Eclipse Aviation is expecting to achieve two major certification goals–flight-into-known-icing and EASA certification–for the EA-500 very light jet by July, according to Mike McConnell, vice president of sales and marketing. Full avionics functionality should follow by year-end, aided by Eclipse’s choice to install dual Garmin GPS 400W WAAS-certified moving-map GPS navigators to provide missing GPS functionality.
The avionics system capability was bolstered by FAA certification in December of a key piece of the Eclipse Avio NG integrated avionics/airframe electronics system, the glass panel developed by Innovative Solutions & Support. The IS&S panel includes integrated PS Engineering audio panel, Honeywell radios and Garmin transponder. GPS capability was not yet completed when Avio NG was certified last year, however, and Eclipse has decided not to use the GPS sensor supplied by Redmond, Wash.-based Spectralux, which had announced on Sept. 26, 2007, that Eclipse selected its NexNav WAAS Class Beta-3 GPS sensor to provide GPS for Avio NG. The FAA approved the NexNav sensor under TSO-C145b on Nov. 1, 2007, and a Spectralux spokeswoman told AIN at the time that the sensor “is being delivered to Eclipse Aviation for certification in the Eclipse 500.”
The contract with Spectralux was Eclipse’s second announced plan for a GPS sensor; the first was with FreeFlight Systems of Waco, Texas, but that never came to fruition. Gary Glynn, Spectralux director of marketing and new product development, told AIN, “It is Spectralux’s policy not to discuss activities of our customers with third parties,” and he would not confirm whether Eclipse had stopped trying to use the NexNav sensor.
Eclipse director of product marketing and brand management Matt Brown, however, confirmed, “Eclipse will no longer require the use of the Spectralux GPS unit with Garmin 400W units installed. This decision was driven solely by the need to implement FMS functionality quickly, and was not as a result of any technical or supply deficiencies on the part of Spectralux.”
The Garmin GPS 400Ws, which are similar to the popular GPS 430W but without radios, will replace the pilot-input keyboards. They will be mounted below both primary flight displays, according to Eclipse. FAA certification of the GPS 400W version of Avio NG is expected “early this summer,” followed by incorporation in the Eclipse 500 production line in October. Eclipse plans to release a schedule by June 1 for when in-service Eclipses will receive the latest avionics updates, although customers will receive the GPS 400W upgrade “at Eclipse’s expense,” the company noted.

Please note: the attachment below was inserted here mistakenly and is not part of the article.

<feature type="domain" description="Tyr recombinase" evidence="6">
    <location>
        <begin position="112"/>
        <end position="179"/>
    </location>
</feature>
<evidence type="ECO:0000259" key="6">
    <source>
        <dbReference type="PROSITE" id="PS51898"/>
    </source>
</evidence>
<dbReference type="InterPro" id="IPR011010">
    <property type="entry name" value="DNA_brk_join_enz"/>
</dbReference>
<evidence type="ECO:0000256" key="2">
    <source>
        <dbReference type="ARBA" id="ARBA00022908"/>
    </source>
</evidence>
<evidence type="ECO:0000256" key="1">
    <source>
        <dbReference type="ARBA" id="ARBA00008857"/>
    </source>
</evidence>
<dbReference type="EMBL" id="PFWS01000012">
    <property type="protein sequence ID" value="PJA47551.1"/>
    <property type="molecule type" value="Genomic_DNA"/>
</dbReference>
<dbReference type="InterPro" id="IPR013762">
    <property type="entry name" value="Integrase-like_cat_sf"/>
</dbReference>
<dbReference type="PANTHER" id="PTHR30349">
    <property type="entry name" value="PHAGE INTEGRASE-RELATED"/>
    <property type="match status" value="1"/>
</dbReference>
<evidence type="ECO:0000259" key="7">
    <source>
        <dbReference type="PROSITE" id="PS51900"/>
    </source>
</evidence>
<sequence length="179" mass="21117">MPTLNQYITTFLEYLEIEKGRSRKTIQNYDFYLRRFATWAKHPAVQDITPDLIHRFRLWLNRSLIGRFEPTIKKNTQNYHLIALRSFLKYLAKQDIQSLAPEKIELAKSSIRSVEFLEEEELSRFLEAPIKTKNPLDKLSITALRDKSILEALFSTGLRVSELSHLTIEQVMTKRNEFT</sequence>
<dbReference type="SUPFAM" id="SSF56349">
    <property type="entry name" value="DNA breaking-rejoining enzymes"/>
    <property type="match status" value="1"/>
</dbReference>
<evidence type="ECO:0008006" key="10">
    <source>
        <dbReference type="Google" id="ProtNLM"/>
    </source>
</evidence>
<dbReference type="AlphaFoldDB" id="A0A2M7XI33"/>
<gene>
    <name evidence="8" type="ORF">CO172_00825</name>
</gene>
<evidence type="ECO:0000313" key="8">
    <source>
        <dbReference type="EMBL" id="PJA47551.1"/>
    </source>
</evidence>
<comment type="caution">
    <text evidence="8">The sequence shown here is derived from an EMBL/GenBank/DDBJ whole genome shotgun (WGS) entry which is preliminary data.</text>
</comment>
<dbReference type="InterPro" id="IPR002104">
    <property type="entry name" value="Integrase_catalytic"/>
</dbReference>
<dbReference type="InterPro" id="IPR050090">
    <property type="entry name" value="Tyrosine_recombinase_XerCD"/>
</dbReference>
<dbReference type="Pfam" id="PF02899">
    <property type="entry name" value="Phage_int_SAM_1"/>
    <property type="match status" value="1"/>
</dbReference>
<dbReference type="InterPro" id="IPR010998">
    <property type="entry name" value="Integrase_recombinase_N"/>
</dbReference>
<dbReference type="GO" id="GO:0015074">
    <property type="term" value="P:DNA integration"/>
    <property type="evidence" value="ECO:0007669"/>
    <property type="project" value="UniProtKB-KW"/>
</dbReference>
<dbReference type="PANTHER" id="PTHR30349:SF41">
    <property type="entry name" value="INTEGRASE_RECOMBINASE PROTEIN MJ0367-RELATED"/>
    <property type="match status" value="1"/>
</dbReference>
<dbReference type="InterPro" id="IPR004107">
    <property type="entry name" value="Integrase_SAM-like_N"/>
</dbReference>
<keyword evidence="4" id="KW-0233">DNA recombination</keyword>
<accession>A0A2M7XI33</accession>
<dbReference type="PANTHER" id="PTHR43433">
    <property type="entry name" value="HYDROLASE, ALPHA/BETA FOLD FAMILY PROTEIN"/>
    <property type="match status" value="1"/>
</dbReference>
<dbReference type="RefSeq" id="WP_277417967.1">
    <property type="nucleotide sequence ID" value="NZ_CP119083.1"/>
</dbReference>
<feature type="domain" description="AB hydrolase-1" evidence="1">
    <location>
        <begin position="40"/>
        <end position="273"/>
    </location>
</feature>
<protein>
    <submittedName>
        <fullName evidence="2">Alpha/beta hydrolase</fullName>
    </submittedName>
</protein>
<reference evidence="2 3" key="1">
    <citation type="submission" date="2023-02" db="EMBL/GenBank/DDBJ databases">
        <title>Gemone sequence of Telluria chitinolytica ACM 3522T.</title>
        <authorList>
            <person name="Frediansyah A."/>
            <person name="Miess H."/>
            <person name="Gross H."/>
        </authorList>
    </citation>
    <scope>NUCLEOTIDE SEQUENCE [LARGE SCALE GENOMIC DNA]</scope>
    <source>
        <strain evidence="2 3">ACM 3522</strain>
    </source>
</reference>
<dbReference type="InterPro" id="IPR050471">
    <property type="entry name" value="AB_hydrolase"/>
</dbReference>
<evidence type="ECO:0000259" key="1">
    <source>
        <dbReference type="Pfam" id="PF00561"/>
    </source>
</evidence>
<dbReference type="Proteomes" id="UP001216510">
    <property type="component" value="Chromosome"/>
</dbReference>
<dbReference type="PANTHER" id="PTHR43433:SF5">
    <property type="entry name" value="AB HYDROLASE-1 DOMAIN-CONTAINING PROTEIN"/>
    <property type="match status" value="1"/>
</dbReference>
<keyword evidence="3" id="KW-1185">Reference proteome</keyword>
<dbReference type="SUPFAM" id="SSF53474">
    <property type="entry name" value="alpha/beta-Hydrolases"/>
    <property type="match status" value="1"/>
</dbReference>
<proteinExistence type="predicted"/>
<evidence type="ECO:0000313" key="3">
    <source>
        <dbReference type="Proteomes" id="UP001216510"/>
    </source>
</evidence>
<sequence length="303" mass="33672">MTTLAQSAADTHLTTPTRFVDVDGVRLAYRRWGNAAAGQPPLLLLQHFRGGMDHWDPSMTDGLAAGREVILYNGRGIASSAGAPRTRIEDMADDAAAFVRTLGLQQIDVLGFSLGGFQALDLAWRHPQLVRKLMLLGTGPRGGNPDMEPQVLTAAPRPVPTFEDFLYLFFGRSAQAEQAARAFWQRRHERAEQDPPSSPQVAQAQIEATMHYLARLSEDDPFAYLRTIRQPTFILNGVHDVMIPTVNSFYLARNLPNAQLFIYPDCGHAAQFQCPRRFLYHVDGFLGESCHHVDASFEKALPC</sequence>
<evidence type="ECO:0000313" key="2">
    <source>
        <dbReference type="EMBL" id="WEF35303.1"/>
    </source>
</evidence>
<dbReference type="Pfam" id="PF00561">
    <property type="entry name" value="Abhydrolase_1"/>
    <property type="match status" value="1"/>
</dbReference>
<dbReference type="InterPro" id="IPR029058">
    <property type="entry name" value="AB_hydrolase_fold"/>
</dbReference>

New features that will eventually be available once the GPS 400Ws are incorporated include “en route and terminal navigational guidance with Avio NG autopilot coupling; wide area augmentation system [WAAS] capability for coupled autopilot localizer performance with vertical guidance [LPV] approaches; flight path overlay integrated on Avio NG’s navigational displays; and integrated navigational source selection. Coupled with the Eclipse 500’s integrated performance computer, weight-and-balance tools and moving map, the GPS 400W units enable delivery of flight management system [FMS] functionality.”
One FMS function that the GPS 400W doesn’t offer, however, is displaying airways data, a feature that GPS navigators are generally not able to offer.
The full Avio NG capabilities will not all be available when the GPS 400Ws are installed. In the fourth quarter, Eclipse expects to add more features to Avio NG, including digital moving map, XM weather display on the moving map, display of IFR approach procedures, autothrottle, WAAS approaches and optional equipment, some of which won’t be available until next year.